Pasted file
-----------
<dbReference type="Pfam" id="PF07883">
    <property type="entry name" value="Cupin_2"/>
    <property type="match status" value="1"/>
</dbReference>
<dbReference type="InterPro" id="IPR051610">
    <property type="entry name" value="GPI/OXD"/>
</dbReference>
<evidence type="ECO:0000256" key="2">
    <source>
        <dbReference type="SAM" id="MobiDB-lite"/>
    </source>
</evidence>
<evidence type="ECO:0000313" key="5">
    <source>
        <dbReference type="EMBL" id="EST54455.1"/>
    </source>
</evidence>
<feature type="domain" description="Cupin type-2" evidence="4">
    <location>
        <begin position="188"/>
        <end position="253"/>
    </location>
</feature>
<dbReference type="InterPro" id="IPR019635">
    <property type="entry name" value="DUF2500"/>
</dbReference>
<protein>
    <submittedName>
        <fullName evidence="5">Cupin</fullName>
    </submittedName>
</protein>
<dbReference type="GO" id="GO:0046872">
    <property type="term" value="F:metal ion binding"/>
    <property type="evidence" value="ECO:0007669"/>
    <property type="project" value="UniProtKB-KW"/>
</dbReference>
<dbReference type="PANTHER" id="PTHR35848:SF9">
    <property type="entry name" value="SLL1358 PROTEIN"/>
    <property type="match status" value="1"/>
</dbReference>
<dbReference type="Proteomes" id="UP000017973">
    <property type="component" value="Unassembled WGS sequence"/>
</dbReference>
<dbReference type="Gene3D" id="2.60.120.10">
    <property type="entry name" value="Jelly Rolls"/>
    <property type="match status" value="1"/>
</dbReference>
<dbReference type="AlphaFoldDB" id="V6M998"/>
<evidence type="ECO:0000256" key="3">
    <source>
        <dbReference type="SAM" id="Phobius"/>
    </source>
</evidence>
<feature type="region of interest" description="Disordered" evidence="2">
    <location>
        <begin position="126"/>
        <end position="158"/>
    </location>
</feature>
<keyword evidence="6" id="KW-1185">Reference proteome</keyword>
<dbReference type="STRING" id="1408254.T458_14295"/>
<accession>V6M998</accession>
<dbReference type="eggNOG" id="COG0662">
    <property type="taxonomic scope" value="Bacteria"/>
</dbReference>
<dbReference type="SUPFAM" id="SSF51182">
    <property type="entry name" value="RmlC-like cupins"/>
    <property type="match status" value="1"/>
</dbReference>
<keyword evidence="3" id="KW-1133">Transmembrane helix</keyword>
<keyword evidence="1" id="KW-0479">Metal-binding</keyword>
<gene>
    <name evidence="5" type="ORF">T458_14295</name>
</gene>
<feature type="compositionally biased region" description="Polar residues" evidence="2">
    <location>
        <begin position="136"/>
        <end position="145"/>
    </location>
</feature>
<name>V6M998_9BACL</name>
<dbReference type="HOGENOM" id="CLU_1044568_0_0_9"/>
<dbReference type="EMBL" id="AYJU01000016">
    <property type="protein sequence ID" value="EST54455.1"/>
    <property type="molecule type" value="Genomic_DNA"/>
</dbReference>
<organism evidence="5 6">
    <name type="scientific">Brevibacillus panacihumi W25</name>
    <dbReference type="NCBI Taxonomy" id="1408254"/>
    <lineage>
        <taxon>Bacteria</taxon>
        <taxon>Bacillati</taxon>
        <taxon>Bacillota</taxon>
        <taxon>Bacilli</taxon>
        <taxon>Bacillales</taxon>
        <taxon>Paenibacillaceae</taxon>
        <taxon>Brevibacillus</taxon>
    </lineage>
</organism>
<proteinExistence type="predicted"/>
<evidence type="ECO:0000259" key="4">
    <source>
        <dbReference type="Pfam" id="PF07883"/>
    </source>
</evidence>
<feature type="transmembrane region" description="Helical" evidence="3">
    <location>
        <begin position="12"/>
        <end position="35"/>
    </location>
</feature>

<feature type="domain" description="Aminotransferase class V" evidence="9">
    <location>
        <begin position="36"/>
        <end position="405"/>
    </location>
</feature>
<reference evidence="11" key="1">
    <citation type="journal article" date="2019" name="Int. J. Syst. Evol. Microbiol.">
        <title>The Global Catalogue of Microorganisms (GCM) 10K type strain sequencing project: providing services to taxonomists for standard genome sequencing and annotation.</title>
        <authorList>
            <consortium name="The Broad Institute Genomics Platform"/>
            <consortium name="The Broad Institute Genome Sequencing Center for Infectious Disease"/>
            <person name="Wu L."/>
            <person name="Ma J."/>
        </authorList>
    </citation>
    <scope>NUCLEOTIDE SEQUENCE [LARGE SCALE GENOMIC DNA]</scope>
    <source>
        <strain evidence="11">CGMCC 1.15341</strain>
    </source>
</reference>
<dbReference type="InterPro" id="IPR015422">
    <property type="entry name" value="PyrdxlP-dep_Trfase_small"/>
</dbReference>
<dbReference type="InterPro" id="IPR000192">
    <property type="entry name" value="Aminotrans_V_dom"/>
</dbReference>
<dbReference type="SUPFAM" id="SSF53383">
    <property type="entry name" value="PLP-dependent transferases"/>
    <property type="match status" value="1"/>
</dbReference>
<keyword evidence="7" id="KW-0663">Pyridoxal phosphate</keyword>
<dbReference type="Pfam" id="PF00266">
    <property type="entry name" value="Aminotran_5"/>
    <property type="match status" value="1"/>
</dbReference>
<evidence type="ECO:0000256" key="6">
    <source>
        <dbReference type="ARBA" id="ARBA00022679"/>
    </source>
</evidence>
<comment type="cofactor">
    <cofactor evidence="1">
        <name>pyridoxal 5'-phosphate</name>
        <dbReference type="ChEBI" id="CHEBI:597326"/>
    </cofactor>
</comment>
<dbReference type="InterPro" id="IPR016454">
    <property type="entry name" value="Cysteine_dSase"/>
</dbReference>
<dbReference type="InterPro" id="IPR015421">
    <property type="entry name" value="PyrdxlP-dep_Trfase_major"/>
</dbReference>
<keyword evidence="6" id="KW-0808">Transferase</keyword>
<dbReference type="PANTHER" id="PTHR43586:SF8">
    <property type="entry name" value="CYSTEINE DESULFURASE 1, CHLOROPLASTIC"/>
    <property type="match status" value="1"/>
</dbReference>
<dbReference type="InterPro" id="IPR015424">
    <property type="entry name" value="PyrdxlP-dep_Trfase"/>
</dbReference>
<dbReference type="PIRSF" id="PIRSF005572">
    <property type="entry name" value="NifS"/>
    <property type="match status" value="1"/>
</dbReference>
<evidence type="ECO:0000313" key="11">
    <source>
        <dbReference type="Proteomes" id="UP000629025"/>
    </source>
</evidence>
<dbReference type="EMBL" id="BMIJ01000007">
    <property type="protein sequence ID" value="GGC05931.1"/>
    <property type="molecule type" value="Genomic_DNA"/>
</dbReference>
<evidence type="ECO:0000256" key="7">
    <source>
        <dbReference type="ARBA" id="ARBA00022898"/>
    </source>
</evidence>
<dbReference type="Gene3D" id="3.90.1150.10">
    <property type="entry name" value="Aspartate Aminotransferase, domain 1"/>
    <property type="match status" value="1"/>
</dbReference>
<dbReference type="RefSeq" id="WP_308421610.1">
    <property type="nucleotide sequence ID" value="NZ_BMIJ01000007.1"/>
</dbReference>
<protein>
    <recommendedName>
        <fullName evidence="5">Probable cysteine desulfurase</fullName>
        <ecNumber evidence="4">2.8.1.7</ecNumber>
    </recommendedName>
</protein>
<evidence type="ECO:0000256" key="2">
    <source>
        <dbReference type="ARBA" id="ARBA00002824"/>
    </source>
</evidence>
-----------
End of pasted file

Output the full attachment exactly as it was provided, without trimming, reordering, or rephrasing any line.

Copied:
<dbReference type="Pfam" id="PF07883">
    <property type="entry name" value="Cupin_2"/>
    <property type="match status" value="1"/>
</dbReference>
<dbReference type="InterPro" id="IPR051610">
    <property type="entry name" value="GPI/OXD"/>
</dbReference>
<evidence type="ECO:0000256" key="2">
    <source>
        <dbReference type="SAM" id="MobiDB-lite"/>
    </source>
</evidence>
<evidence type="ECO:0000313" key="5">
    <source>
        <dbReference type="EMBL" id="EST54455.1"/>
    </source>
</evidence>
<feature type="domain" description="Cupin type-2" evidence="4">
    <location>
        <begin position="188"/>
        <end position="253"/>
    </location>
</feature>
<dbReference type="InterPro" id="IPR019635">
    <property type="entry name" value="DUF2500"/>
</dbReference>
<protein>
    <submittedName>
        <fullName evidence="5">Cupin</fullName>
    </submittedName>
</protein>
<dbReference type="GO" id="GO:0046872">
    <property type="term" value="F:metal ion binding"/>
    <property type="evidence" value="ECO:0007669"/>
    <property type="project" value="UniProtKB-KW"/>
</dbReference>
<dbReference type="PANTHER" id="PTHR35848:SF9">
    <property type="entry name" value="SLL1358 PROTEIN"/>
    <property type="match status" value="1"/>
</dbReference>
<dbReference type="Proteomes" id="UP000017973">
    <property type="component" value="Unassembled WGS sequence"/>
</dbReference>
<dbReference type="Gene3D" id="2.60.120.10">
    <property type="entry name" value="Jelly Rolls"/>
    <property type="match status" value="1"/>
</dbReference>
<dbReference type="AlphaFoldDB" id="V6M998"/>
<evidence type="ECO:0000256" key="3">
    <source>
        <dbReference type="SAM" id="Phobius"/>
    </source>
</evidence>
<feature type="region of interest" description="Disordered" evidence="2">
    <location>
        <begin position="126"/>
        <end position="158"/>
    </location>
</feature>
<keyword evidence="6" id="KW-1185">Reference proteome</keyword>
<dbReference type="STRING" id="1408254.T458_14295"/>
<accession>V6M998</accession>
<dbReference type="eggNOG" id="COG0662">
    <property type="taxonomic scope" value="Bacteria"/>
</dbReference>
<dbReference type="SUPFAM" id="SSF51182">
    <property type="entry name" value="RmlC-like cupins"/>
    <property type="match status" value="1"/>
</dbReference>
<keyword evidence="3" id="KW-1133">Transmembrane helix</keyword>
<keyword evidence="1" id="KW-0479">Metal-binding</keyword>
<gene>
    <name evidence="5" type="ORF">T458_14295</name>
</gene>
<feature type="compositionally biased region" description="Polar residues" evidence="2">
    <location>
        <begin position="136"/>
        <end position="145"/>
    </location>
</feature>
<name>V6M998_9BACL</name>
<dbReference type="HOGENOM" id="CLU_1044568_0_0_9"/>
<dbReference type="EMBL" id="AYJU01000016">
    <property type="protein sequence ID" value="EST54455.1"/>
    <property type="molecule type" value="Genomic_DNA"/>
</dbReference>
<organism evidence="5 6">
    <name type="scientific">Brevibacillus panacihumi W25</name>
    <dbReference type="NCBI Taxonomy" id="1408254"/>
    <lineage>
        <taxon>Bacteria</taxon>
        <taxon>Bacillati</taxon>
        <taxon>Bacillota</taxon>
        <taxon>Bacilli</taxon>
        <taxon>Bacillales</taxon>
        <taxon>Paenibacillaceae</taxon>
        <taxon>Brevibacillus</taxon>
    </lineage>
</organism>
<proteinExistence type="predicted"/>
<evidence type="ECO:0000259" key="4">
    <source>
        <dbReference type="Pfam" id="PF07883"/>
    </source>
</evidence>
<feature type="transmembrane region" description="Helical" evidence="3">
    <location>
        <begin position="12"/>
        <end position="35"/>
    </location>
</feature>

<feature type="domain" description="Aminotransferase class V" evidence="9">
    <location>
        <begin position="36"/>
        <end position="405"/>
    </location>
</feature>
<reference evidence="11" key="1">
    <citation type="journal article" date="2019" name="Int. J. Syst. Evol. Microbiol.">
        <title>The Global Catalogue of Microorganisms (GCM) 10K type strain sequencing project: providing services to taxonomists for standard genome sequencing and annotation.</title>
        <authorList>
            <consortium name="The Broad Institute Genomics Platform"/>
            <consortium name="The Broad Institute Genome Sequencing Center for Infectious Disease"/>
            <person name="Wu L."/>
            <person name="Ma J."/>
        </authorList>
    </citation>
    <scope>NUCLEOTIDE SEQUENCE [LARGE SCALE GENOMIC DNA]</scope>
    <source>
        <strain evidence="11">CGMCC 1.15341</strain>
    </source>
</reference>
<dbReference type="InterPro" id="IPR015422">
    <property type="entry name" value="PyrdxlP-dep_Trfase_small"/>
</dbReference>
<dbReference type="InterPro" id="IPR000192">
    <property type="entry name" value="Aminotrans_V_dom"/>
</dbReference>
<dbReference type="SUPFAM" id="SSF53383">
    <property type="entry name" value="PLP-dependent transferases"/>
    <property type="match status" value="1"/>
</dbReference>
<keyword evidence="7" id="KW-0663">Pyridoxal phosphate</keyword>
<dbReference type="Pfam" id="PF00266">
    <property type="entry name" value="Aminotran_5"/>
    <property type="match status" value="1"/>
</dbReference>
<evidence type="ECO:0000256" key="6">
    <source>
        <dbReference type="ARBA" id="ARBA00022679"/>
    </source>
</evidence>
<comment type="cofactor">
    <cofactor evidence="1">
        <name>pyridoxal 5'-phosphate</name>
        <dbReference type="ChEBI" id="CHEBI:597326"/>
    </cofactor>
</comment>
<dbReference type="InterPro" id="IPR016454">
    <property type="entry name" value="Cysteine_dSase"/>
</dbReference>
<dbReference type="InterPro" id="IPR015421">
    <property type="entry name" value="PyrdxlP-dep_Trfase_major"/>
</dbReference>
<keyword evidence="6" id="KW-0808">Transferase</keyword>
<dbReference type="PANTHER" id="PTHR43586:SF8">
    <property type="entry name" value="CYSTEINE DESULFURASE 1, CHLOROPLASTIC"/>
    <property type="match status" value="1"/>
</dbReference>
<dbReference type="InterPro" id="IPR015424">
    <property type="entry name" value="PyrdxlP-dep_Trfase"/>
</dbReference>
<dbReference type="PIRSF" id="PIRSF005572">
    <property type="entry name" value="NifS"/>
    <property type="match status" value="1"/>
</dbReference>
<evidence type="ECO:0000313" key="11">
    <source>
        <dbReference type="Proteomes" id="UP000629025"/>
    </source>
</evidence>
<dbReference type="EMBL" id="BMIJ01000007">
    <property type="protein sequence ID" value="GGC05931.1"/>
    <property type="molecule type" value="Genomic_DNA"/>
</dbReference>
<evidence type="ECO:0000256" key="7">
    <source>
        <dbReference type="ARBA" id="ARBA00022898"/>
    </source>
</evidence>
<dbReference type="Gene3D" id="3.90.1150.10">
    <property type="entry name" value="Aspartate Aminotransferase, domain 1"/>
    <property type="match status" value="1"/>
</dbReference>
<dbReference type="RefSeq" id="WP_308421610.1">
    <property type="nucleotide sequence ID" value="NZ_BMIJ01000007.1"/>
</dbReference>
<protein>
    <recommendedName>
        <fullName evidence="5">Probable cysteine desulfurase</fullName>
        <ecNumber evidence="4">2.8.1.7</ecNumber>
    </recommendedName>
</protein>
<evidence type="ECO:0000256" key="2">
    <source>
        <dbReference type="ARBA" id="ARBA00002824"/>
    </source>
</evidence>